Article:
San Antonio Group Tackles Adult Literacy, One Student at a Time
By Kaulie Lewis
When Arthur Montalbo was working in Galveston, he never found the time to take his high-school equivalency test. He had a family to support, and that came first. The one time he applied for a continuing education program, it turned out to be a scam, leaving him thousands of dollars in debt and no closer to his dream of working in computer maintenance.
Years later, his daughter brought him to San Antonio and encouraged him to pursue his GED. Now he spends his Wednesday afternoons at the Each One Teach One headquarters, going over algebraic equations with a tutor in preparation for the test.
“I’ve had some rough times before, but they really help you out here,” he says.
Each One Teach One, the organization behind Montalbo’s GED prep, is the only adult literacy education nonprofit serving the greater San Antonio area. Though San Antonio is the seventh largest city in the United States, it ranks 73rd in national measures of literacy according to U.S. Census data and a report from Central Connecticut State University. Roughly one in four San Antonio adults is functionally illiterate, defined as reading at or below the fifth-grade level.
“The need is just horrendous,” said Carolyn Heath, the founder and director of Each One Teach One. “And it’s not just San Antonio; it’s Texas.” Now her organization is doing all it can to help.
Heath began Each One Teach One in 2004 after she noticed adults at a tax preparation site struggling to fill out their intake forms. Soon, students were coming from across the city and its suburbs. “We learned that we had just stumbled on one of the most serious issues facing our city.”
Though Heath may not have intended the nonprofit to become the face of adult literacy education in San Antonio, she emphasizes the importance of the services her organization offers.
“Domestic violence, homelessness, substance abuse,” she said. “Take any social issue that you can think of, really, and those at the lowest educational rungs are disproportionately affected.”
The numbers support her: 43 percent of adults with the lowest measure of literacy live in poverty, according to the National Assessment of Adult Literacy, and 85 percent of juveniles in the court system are functionally illiterate.
But for students at Each One Teach One, adult education offers a way forward through flexible and individual tutoring. The program served 354 students in 2016 and is on track to reach over 500 this year, a feat only made possible by the help of more than 100 tutors who volunteer their time to meet with students.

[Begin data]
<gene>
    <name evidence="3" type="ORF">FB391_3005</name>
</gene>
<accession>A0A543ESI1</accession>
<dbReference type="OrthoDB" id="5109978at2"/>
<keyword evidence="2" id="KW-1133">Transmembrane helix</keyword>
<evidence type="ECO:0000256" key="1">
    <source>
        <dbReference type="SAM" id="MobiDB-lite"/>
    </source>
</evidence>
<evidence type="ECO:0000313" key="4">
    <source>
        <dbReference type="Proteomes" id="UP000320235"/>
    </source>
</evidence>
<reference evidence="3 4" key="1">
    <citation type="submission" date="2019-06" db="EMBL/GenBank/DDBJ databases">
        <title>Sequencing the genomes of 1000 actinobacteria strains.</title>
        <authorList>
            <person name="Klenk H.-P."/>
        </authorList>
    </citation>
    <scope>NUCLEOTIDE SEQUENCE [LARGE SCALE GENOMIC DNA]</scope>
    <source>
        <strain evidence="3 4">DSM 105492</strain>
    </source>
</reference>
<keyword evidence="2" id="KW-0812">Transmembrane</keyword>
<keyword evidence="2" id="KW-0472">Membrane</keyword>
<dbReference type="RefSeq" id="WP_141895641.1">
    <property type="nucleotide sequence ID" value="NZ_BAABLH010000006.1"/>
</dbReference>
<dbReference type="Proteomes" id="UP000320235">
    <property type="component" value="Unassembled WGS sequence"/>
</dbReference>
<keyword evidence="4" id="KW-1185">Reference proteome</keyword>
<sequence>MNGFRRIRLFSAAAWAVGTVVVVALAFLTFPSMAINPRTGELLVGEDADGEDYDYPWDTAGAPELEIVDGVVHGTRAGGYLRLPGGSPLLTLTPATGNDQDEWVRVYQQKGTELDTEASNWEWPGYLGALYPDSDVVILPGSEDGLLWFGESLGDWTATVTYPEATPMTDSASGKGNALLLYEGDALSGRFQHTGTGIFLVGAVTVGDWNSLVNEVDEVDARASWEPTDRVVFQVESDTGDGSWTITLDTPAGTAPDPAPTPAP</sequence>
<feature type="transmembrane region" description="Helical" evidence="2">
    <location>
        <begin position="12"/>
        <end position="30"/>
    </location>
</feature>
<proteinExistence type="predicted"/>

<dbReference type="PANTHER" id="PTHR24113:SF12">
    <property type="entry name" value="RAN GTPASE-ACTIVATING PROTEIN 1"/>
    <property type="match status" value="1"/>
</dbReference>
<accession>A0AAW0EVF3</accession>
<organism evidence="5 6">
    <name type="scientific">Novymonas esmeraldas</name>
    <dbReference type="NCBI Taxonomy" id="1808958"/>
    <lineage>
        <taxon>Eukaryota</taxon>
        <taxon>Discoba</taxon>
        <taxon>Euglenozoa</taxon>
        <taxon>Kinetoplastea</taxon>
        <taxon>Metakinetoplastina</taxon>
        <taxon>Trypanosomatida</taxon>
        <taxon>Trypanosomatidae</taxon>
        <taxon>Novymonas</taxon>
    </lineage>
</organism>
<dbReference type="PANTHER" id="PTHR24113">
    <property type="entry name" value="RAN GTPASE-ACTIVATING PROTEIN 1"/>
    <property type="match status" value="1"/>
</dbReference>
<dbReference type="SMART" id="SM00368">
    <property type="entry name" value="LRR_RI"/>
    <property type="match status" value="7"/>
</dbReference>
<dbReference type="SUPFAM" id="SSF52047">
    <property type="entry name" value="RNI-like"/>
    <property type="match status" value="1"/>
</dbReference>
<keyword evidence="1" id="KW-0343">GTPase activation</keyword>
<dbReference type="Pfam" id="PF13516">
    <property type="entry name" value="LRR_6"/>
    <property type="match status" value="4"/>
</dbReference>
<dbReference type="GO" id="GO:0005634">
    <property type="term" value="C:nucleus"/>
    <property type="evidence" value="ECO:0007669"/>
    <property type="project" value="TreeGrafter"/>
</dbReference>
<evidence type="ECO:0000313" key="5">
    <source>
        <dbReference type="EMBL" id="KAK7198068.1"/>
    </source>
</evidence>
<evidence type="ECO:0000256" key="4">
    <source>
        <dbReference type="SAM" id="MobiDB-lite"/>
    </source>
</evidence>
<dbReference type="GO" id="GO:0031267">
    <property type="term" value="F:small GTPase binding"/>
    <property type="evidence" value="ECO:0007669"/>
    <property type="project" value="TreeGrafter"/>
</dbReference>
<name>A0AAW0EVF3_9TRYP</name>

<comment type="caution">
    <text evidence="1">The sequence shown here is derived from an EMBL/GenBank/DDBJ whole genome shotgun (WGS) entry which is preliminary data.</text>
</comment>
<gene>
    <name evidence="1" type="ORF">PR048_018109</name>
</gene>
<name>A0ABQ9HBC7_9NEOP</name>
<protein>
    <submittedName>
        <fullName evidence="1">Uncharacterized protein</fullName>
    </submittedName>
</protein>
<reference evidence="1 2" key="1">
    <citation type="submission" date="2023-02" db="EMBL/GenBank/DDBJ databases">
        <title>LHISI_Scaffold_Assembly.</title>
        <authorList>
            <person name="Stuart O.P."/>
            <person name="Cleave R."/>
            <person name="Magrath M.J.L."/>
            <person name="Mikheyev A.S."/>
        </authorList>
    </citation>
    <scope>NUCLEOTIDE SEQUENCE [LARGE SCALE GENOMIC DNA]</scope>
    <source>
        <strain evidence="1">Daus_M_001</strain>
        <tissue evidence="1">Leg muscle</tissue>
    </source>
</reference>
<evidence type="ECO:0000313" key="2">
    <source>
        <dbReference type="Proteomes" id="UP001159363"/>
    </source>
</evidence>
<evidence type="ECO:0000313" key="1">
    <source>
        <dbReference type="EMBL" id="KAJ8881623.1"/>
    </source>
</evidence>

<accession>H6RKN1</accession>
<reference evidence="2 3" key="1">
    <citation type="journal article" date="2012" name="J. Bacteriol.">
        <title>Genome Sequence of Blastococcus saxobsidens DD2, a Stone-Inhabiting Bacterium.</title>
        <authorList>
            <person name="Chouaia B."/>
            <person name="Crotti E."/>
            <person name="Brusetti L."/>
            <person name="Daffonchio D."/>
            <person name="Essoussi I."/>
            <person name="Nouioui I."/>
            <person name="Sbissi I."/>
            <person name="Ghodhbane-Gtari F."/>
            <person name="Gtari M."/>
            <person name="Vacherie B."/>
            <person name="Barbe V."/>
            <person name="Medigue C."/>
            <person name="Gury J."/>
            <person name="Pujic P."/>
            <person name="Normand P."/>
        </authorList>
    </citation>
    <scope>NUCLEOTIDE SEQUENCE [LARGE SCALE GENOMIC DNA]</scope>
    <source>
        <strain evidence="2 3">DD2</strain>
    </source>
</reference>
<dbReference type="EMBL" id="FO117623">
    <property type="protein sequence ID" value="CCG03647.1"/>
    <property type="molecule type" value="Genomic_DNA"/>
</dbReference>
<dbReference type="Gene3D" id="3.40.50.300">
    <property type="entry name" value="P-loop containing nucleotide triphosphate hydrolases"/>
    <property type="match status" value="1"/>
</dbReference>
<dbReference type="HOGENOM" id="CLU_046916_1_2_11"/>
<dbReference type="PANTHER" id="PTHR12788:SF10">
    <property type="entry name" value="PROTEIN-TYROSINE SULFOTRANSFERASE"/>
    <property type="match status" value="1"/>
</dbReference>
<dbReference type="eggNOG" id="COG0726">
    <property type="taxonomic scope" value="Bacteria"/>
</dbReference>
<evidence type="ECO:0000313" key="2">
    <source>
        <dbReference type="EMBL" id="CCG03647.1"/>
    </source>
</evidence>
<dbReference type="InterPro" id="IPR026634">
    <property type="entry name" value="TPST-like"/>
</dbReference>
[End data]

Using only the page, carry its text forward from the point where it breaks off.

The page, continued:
The organization also is expanding through partnerships with local businesses such as H-E-B to provide literacy training on job sites. That program, sponsored by the Texas Workforce Commission, is gaining traction among San Antonio employers, who Heath says often are more than happy to offer educational services to employees in a job market desperate for educated workers.
Such partnerships are part of a larger shift in the way Texas approaches adult literacy. The state’s Adult Education and Literacy agency has moved to the Texas Workforce Commission in an effort to better link literacy efforts with workforce training resources, said Katrina Anaya, the program director at statewide literacy coalition Literacy Texas.
“Since [the AEL] moved, there’s been this emphasis on literacy to be able to get a job, and I think that makes sense,” she explains. “It’s not just about being able to read a book; it’s about being able to read an application or write a resume or address basic health needs, all these other things.”
Each One Teach One takes “all these other things” into consideration as well, measuring learner success with education-oriented progress tests while also watching for broader changes in learners’ personal lives.
Sometimes it’s as simple as “seeing people go from being very hesitant to express themselves to just having a bigger bank of words, and because they know more words, they talk more,” Heath explained.
One student who was homeless when he entered the program now has an apartment; his academic performance continues to improve as he works towards his high school equivalency, and he’s joined Each One Teach One’s team of “learner leaders.”
That kind of progress really embodies what Heath’s organization is ultimately working to accomplish, she said.
But when working with any learner, Heath makes sure to emphasize, “the only difference between you and me is an education. It’s not like there’s some magical thing going on here. It’s just education.”